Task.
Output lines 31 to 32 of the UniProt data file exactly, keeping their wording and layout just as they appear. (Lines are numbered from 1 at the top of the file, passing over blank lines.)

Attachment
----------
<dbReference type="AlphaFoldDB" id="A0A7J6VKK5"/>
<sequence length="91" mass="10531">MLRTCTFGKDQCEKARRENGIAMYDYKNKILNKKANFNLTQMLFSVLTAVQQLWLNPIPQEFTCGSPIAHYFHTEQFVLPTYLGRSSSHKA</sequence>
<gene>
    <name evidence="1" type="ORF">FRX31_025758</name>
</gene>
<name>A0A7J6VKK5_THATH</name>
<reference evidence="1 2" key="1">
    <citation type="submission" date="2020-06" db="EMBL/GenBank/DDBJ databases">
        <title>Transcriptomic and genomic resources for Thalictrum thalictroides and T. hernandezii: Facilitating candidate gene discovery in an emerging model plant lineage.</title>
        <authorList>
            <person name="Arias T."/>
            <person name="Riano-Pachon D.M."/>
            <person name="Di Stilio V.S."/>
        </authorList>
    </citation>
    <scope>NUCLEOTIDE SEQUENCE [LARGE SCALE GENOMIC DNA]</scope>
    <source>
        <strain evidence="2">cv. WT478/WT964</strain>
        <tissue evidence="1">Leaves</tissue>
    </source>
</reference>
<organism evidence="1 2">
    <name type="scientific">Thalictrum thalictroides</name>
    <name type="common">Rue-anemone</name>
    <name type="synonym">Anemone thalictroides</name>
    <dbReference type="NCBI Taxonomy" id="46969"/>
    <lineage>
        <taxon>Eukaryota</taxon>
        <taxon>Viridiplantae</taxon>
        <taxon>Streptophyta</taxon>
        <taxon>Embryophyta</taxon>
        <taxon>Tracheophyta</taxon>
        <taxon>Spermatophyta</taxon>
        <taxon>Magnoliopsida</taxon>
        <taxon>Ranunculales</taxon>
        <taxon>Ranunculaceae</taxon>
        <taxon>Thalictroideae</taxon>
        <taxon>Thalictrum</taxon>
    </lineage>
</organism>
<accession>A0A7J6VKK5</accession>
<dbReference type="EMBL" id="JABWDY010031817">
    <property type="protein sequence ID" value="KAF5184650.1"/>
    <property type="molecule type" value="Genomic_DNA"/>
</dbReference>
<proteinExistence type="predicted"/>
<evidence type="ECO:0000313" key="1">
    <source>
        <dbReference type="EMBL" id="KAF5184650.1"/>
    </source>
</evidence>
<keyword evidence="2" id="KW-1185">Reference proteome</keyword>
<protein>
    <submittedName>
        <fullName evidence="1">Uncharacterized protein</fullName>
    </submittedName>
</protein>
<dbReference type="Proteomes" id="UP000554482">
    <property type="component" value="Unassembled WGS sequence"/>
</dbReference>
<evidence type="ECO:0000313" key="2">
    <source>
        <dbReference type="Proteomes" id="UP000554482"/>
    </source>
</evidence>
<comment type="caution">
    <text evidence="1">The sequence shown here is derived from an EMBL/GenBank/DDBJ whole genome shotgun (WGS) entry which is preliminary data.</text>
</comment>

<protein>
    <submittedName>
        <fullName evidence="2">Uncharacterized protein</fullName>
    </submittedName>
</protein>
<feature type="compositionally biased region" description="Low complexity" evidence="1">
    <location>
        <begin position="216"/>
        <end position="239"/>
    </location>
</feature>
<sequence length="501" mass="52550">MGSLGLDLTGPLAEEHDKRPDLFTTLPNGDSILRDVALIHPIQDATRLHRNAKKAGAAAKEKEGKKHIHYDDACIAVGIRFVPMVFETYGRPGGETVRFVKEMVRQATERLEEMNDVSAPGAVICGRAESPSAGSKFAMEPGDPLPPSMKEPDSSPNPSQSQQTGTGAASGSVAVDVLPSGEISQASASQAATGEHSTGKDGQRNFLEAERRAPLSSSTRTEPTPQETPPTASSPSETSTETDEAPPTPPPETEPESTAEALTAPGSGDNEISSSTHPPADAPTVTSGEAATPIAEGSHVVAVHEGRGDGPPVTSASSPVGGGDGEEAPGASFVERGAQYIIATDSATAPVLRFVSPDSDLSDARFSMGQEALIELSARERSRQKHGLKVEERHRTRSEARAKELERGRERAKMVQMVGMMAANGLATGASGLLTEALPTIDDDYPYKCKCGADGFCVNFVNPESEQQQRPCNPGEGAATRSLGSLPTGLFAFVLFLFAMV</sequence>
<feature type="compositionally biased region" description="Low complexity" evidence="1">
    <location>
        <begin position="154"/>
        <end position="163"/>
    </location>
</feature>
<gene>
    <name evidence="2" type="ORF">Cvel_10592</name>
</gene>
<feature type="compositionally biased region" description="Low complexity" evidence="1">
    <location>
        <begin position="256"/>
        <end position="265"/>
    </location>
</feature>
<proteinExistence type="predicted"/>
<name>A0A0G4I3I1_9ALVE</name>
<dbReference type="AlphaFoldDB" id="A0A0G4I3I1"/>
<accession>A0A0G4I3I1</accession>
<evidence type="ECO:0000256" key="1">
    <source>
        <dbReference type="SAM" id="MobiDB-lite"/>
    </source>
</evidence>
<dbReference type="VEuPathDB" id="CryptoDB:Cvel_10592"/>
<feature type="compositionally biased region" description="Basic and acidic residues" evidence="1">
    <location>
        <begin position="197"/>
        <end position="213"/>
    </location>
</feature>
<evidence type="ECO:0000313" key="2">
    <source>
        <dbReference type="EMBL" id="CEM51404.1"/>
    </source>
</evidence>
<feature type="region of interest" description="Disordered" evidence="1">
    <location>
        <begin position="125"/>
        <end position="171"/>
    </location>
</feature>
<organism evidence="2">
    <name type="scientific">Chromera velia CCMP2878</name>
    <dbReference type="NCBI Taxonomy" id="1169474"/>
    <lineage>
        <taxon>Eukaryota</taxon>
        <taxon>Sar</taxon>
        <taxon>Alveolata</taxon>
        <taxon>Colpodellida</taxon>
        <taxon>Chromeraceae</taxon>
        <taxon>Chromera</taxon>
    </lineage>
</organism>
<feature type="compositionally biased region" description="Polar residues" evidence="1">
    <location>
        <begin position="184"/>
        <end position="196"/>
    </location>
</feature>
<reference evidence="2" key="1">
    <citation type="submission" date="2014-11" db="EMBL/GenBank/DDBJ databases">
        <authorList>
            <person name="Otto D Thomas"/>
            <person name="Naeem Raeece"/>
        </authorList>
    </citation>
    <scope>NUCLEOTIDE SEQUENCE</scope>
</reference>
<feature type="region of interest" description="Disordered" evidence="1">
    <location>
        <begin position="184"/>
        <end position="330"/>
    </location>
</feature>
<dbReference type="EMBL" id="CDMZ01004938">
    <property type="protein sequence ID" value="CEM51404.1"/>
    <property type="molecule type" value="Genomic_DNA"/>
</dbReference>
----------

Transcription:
        <taxon>Embryophyta</taxon>
        <taxon>Tracheophyta</taxon>